From the rapid increase of number, and improvement in the character of the instruction in the public schools, which had been gradually established and enlarged, during this interval, by the government of Greece; from the demands which health, impaired by such exertions and by increasing age, has made upon the good missionaries themselves, they have been compelled, and deemed themselves justified to reduce, within a few years past, their exertions to narrower limits, and to confine them to pupils of earlier years; but when I was in Athens, their flock still numbered several hundred; and our eyes were gladdened as we saw clustering around the benevolent matron, a little band, who, using the language of Greece, and showing in their countenances the features of another people than our own, were studying the same school books, singing the same hymns, reading the same holy lessons, and growing up in the same divine faith, as if they had [21/22] been gathered together in the school-room of an American church.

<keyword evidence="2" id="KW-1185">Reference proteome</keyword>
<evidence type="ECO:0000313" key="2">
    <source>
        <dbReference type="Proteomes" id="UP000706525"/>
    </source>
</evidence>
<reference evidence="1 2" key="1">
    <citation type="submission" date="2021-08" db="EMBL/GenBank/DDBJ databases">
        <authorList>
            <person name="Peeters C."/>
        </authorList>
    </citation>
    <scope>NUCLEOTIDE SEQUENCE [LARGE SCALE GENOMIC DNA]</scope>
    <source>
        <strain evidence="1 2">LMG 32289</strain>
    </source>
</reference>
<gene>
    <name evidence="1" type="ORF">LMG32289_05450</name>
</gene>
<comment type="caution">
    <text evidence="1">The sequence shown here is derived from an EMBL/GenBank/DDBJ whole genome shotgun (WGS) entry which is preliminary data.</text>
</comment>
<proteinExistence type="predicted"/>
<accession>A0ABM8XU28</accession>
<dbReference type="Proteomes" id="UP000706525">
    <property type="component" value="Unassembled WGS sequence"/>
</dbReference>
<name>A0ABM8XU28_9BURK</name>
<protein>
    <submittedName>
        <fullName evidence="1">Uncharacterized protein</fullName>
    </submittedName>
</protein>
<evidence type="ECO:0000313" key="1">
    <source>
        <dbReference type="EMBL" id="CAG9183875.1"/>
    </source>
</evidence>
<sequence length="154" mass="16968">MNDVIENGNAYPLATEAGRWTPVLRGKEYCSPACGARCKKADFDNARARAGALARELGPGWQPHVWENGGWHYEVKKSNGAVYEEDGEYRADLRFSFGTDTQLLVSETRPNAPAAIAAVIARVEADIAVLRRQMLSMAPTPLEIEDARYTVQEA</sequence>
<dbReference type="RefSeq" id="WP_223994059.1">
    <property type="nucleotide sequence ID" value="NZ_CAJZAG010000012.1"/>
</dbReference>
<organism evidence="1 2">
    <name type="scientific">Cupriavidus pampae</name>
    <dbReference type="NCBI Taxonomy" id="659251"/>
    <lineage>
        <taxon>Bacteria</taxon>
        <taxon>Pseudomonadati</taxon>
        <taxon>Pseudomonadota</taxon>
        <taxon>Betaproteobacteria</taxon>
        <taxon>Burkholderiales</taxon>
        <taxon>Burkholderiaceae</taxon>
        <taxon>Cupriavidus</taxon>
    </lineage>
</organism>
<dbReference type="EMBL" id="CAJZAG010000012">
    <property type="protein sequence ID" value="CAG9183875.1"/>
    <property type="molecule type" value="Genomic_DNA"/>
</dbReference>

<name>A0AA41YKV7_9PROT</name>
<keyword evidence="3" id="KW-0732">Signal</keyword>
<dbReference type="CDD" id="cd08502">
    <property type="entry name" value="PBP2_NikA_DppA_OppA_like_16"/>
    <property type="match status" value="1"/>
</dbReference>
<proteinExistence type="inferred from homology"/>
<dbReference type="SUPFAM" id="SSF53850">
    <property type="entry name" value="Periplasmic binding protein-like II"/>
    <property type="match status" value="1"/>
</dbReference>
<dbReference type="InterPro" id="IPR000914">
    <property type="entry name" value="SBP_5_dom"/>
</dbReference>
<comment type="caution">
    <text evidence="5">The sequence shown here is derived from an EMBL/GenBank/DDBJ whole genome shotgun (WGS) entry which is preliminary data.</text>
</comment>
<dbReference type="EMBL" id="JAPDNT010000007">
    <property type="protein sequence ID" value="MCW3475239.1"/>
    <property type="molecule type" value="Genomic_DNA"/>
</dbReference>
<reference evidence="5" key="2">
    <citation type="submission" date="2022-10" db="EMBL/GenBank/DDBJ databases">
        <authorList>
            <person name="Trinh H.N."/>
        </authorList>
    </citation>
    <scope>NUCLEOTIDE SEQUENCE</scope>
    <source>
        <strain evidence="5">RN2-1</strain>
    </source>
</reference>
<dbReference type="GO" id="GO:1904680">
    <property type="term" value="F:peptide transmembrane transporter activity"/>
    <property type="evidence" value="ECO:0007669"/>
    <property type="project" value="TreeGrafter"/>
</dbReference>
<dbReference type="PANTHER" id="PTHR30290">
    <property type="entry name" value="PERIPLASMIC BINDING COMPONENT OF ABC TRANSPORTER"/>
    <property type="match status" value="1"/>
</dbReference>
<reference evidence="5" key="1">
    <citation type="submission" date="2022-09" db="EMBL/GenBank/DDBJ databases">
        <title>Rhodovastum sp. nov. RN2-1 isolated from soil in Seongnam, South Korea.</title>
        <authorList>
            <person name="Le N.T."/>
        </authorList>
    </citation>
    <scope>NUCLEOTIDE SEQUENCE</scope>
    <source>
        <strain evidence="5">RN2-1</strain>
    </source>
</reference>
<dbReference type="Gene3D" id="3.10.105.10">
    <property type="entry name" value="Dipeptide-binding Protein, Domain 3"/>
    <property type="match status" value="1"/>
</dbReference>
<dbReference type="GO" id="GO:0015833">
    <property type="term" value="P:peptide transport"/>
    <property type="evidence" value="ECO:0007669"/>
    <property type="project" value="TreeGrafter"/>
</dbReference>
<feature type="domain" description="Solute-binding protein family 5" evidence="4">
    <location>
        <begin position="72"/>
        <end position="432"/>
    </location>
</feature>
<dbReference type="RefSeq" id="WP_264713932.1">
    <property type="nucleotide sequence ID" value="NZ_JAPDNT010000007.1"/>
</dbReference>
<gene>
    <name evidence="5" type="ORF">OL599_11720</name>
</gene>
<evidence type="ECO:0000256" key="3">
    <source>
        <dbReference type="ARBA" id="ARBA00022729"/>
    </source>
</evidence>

Nor have their other duties been less faithfully performed. The books introduced and largely used in the public schools of Greece, are those which the American Missionaries have selected and translated; the excellent works of pious teaching which have been prepared in America, as best fitted for the youthful mind, are widely spread there; and above all, the Bible entire, the New Testament, and extracts selected from both, have been diffused to an extent that is scarcely to be conceived. The traveller in Greece now purchases the Scriptures without difficulty in the libraries and in the language of the country; their perusal in the public schools is not only authorized but enforced by law; and their circulation is not more surprising from its number, than from the fact that it exists among a people to whom bibles and schools, and even a printing press, were almost totally unknown, much less than half a century ago.

Before I was in Greece, more than sixty-five thousand copies of works intended for circulation, and translated from English into modem Greek, by the Episcopal missionaries, or under their auspices, had been printed and were then nearly all distributed; embracing among them works of Home, of Bickersteth, of Leslie, of Robinson, of Littleton, and of Watson.